DHAKA, April 3, 2014
Press club Of India, Indian Tehelka News
Spinners hold the key for the former champion; the Proteas’ bowling group could see a shake-up
Just like that, Indian cricket’s joyless winter has faded away, to be replaced by bold summer hope under the Dhaka sun.
In amenable environs, India has thrived again, bestriding a competition it first won all those years ago. M.S. Dhoni was long-haired and free-spirited then; his beard is flecked with grey now – as he pointed out last week – and his face careworn. He leads India into the semifinals of the ICC World Twenty20 for a second time; his legacy, already established, will only be glossier if his men can conquer two more hurdles.
But whatever the outcome of Friday’s meeting with South Africa at the Sher-e-Bangla Stadium, this will have been a good tournament. While the disappointment of fruitless tours to New Zealand and South Africa may not be forgotten, there will be pride and relief for India in its dominance here: none of its four opponents has stood up against it. All that exuberant performance has been built on the exploits of its spinners, superior in quality to any South Africa has faced this last month in Bangladesh. Amit Mishra and R. Ashwin have 16 wickets between them already; life will not be simple for the Proteas. A.B. de Villiers, Faf du Plessis, and J-P. Duminy have all faced them in the IPL, but it still won’t make batting easy.
Besides its spinners, India has been well-served by the understated Bhuvneshwar Kumar, who despite bowling at the start and the close, has gone at 4.33 runs an over.
Shami or Mohit?
In choosing a second pace-bowler, India has a decision to make. Mohammed Shami was rested for the last game with Australia, when his replacement, Mohit Sharma, impressed on T20 international debut. Shami is quick but often inaccurate, while Mohit is inexperienced at this level. It is something the captain will ponder over. South Africa’s approach to batting has been evident: Hashim Amla — who has scores of 56, 43, and 41 in his last three appearances at the wicket — drops anchor at one end, with the rest to bat around him. de Villiers bats at either one or two drop; his position, as du Plessis explained, is not bound to the batting order but the stage of the innings.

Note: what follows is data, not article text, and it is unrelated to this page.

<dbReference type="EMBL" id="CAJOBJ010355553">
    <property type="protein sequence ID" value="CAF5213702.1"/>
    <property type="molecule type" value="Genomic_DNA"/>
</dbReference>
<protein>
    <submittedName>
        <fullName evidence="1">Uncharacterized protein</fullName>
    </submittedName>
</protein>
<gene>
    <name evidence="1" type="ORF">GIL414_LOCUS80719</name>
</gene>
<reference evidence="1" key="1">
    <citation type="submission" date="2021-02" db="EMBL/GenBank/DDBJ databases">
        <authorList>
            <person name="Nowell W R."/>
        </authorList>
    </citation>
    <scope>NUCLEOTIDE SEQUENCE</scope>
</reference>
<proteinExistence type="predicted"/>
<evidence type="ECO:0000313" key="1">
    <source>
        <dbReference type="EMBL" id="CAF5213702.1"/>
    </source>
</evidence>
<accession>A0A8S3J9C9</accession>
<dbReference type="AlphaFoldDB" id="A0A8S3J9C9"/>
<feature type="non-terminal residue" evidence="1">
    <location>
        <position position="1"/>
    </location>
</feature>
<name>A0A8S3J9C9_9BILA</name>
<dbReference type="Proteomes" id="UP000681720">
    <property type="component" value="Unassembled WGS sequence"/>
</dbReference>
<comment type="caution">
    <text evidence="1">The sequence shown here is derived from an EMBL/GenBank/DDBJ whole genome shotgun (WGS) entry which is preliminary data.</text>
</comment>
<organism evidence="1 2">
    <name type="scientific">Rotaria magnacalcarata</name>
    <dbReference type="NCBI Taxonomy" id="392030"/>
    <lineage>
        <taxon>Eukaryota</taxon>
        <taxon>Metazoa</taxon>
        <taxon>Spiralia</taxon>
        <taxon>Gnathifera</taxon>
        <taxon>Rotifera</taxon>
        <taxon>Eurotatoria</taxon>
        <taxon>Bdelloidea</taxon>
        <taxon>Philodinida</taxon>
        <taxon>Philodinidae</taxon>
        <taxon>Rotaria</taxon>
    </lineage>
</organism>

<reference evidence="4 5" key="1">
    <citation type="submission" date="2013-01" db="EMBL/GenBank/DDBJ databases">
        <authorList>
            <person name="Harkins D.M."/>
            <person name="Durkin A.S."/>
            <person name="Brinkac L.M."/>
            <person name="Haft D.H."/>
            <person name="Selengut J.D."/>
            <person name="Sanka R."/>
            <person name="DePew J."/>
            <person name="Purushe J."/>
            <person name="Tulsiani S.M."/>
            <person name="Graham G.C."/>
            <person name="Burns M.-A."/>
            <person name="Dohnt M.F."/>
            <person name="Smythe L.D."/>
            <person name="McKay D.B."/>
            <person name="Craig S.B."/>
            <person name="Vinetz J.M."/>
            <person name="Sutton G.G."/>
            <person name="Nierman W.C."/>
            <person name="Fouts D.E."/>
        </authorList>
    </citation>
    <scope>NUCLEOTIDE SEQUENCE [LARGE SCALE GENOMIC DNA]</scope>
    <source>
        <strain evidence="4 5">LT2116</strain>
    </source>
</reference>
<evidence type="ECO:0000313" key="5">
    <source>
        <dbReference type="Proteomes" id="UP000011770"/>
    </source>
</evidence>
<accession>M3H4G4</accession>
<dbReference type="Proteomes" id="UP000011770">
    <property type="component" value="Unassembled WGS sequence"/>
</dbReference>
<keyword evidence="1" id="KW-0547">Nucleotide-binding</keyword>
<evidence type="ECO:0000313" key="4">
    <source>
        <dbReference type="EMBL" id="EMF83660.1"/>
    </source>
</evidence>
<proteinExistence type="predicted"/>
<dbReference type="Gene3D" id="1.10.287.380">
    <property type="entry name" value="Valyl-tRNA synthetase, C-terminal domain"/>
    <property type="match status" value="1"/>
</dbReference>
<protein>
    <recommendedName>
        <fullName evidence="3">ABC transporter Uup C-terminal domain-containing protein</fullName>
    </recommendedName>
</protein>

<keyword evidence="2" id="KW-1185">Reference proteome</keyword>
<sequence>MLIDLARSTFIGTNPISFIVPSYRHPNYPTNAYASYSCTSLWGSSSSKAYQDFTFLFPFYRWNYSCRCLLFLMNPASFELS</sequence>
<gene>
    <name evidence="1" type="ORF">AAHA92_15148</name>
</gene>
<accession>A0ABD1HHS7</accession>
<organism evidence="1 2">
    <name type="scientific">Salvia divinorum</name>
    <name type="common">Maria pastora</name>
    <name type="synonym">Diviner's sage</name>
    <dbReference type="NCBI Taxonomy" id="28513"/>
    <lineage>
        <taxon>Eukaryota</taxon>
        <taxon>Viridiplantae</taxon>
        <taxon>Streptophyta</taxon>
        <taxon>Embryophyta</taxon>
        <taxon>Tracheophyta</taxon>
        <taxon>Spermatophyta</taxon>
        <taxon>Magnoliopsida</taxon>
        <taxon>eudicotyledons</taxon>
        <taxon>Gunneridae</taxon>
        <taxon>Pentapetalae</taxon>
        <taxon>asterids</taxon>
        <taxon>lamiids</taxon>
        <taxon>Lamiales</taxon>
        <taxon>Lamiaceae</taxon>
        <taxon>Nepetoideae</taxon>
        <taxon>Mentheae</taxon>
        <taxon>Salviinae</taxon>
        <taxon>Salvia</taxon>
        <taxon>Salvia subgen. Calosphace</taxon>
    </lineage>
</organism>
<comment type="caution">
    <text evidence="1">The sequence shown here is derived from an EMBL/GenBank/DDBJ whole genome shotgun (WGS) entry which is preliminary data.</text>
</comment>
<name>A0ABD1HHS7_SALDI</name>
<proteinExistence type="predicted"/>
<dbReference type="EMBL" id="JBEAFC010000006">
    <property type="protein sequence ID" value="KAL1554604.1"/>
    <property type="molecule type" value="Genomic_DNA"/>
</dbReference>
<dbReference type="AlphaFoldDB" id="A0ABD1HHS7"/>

de Villiers was in top, mesmerising form against England in the last game as South African rattled up 196 in 20 overs — the highest total of the tournament. It will concern Dhoni, for de Villiers is not the sort to be affected by bowling and fielding plans. The young wicket-keeper Quinton de Kock has failed to make a mark; this will delight India, for it was only in December that he struck three hundreds in a row against it.
South Africa’s bowling group could see a shake-up in response to conditions in Dhaka. The left-arm spinner Aaron Phangiso or the fast bowler Morne Morkel could earn a recall.
Its primary weapons with ball, however, have been Imran Tahir and Dale Steyn. The leg-spinner thrived in Chittagong, bagging 11 wickets with his skidding, sliding deliveries. It remains to be seen how much success he will find here.
Cash in on Powerplay
For all that, South Africa has conceded scores of 51, 47, 63 and 62 in the Powerplay overs. It is something India’s openers will be eager to make the most of. Shikhar Dhawan, who was left out for Ajinkya Rahane in the last game, could be recalled.
Yuvraj Singh’s seeming return to form will be great news; the left-hander trained on Thursday, having sat out the previous session as precaution, and is fit to play. With Yuvraj’s half-century, it appears India has managed to locate another piece of the jigsaw.
When it takes the field on Friday evening, India will be cautious, but not wary.
The teams (from):
India: Mahendra Singh Dhoni (capt.), Rohit Sharma, Shikhar Dhawan, Virat Kohli, Yuvraj Singh, Suresh Raina, Ravindra Jadeja, R Ashwin, Amit Mishra, Bhuvneshwar Kumar, Mohammed Shami, Mohit Sharma, Ajinkya Rahane, Stuart Binny, and Varun Aaron.
South Africa: Faf du Plessis (capt.), Quinton de Kock, Hashim Amla, J-P Duminy, AB de Villiers, David Miller, Wayne Parnell, Dale Steyn, Beuran Hendricks, Aaron Phangiso, Imran Tahir, Albie Morkel, Morne Morkel, Lonwabo Tsotsobe, and Farhaan Behardien.
(From : The Hindu)